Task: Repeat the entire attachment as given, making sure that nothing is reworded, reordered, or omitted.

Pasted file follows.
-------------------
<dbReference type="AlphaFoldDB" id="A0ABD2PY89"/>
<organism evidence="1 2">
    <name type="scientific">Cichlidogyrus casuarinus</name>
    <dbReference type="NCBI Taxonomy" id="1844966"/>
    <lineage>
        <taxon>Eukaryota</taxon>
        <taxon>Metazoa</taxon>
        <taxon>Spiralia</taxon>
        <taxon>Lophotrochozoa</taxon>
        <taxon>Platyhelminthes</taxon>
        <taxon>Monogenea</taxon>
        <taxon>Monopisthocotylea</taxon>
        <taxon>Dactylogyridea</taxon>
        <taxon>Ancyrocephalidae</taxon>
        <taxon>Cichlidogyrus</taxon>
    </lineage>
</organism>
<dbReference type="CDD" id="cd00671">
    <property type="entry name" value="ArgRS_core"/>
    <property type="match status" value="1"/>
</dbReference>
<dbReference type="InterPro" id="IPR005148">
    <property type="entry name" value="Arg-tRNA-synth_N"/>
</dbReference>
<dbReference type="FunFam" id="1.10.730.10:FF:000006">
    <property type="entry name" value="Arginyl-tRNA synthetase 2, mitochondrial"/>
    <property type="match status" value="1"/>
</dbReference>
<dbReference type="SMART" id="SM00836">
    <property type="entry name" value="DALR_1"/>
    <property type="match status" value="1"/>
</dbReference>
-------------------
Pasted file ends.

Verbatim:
<dbReference type="AlphaFoldDB" id="A0ABD2PY89"/>
<organism evidence="1 2">
    <name type="scientific">Cichlidogyrus casuarinus</name>
    <dbReference type="NCBI Taxonomy" id="1844966"/>
    <lineage>
        <taxon>Eukaryota</taxon>
        <taxon>Metazoa</taxon>
        <taxon>Spiralia</taxon>
        <taxon>Lophotrochozoa</taxon>
        <taxon>Platyhelminthes</taxon>
        <taxon>Monogenea</taxon>
        <taxon>Monopisthocotylea</taxon>
        <taxon>Dactylogyridea</taxon>
        <taxon>Ancyrocephalidae</taxon>
        <taxon>Cichlidogyrus</taxon>
    </lineage>
</organism>
<dbReference type="CDD" id="cd00671">
    <property type="entry name" value="ArgRS_core"/>
    <property type="match status" value="1"/>
</dbReference>
<dbReference type="InterPro" id="IPR005148">
    <property type="entry name" value="Arg-tRNA-synth_N"/>
</dbReference>
<dbReference type="FunFam" id="1.10.730.10:FF:000006">
    <property type="entry name" value="Arginyl-tRNA synthetase 2, mitochondrial"/>
    <property type="match status" value="1"/>
</dbReference>
<dbReference type="SMART" id="SM00836">
    <property type="entry name" value="DALR_1"/>
    <property type="match status" value="1"/>
</dbReference>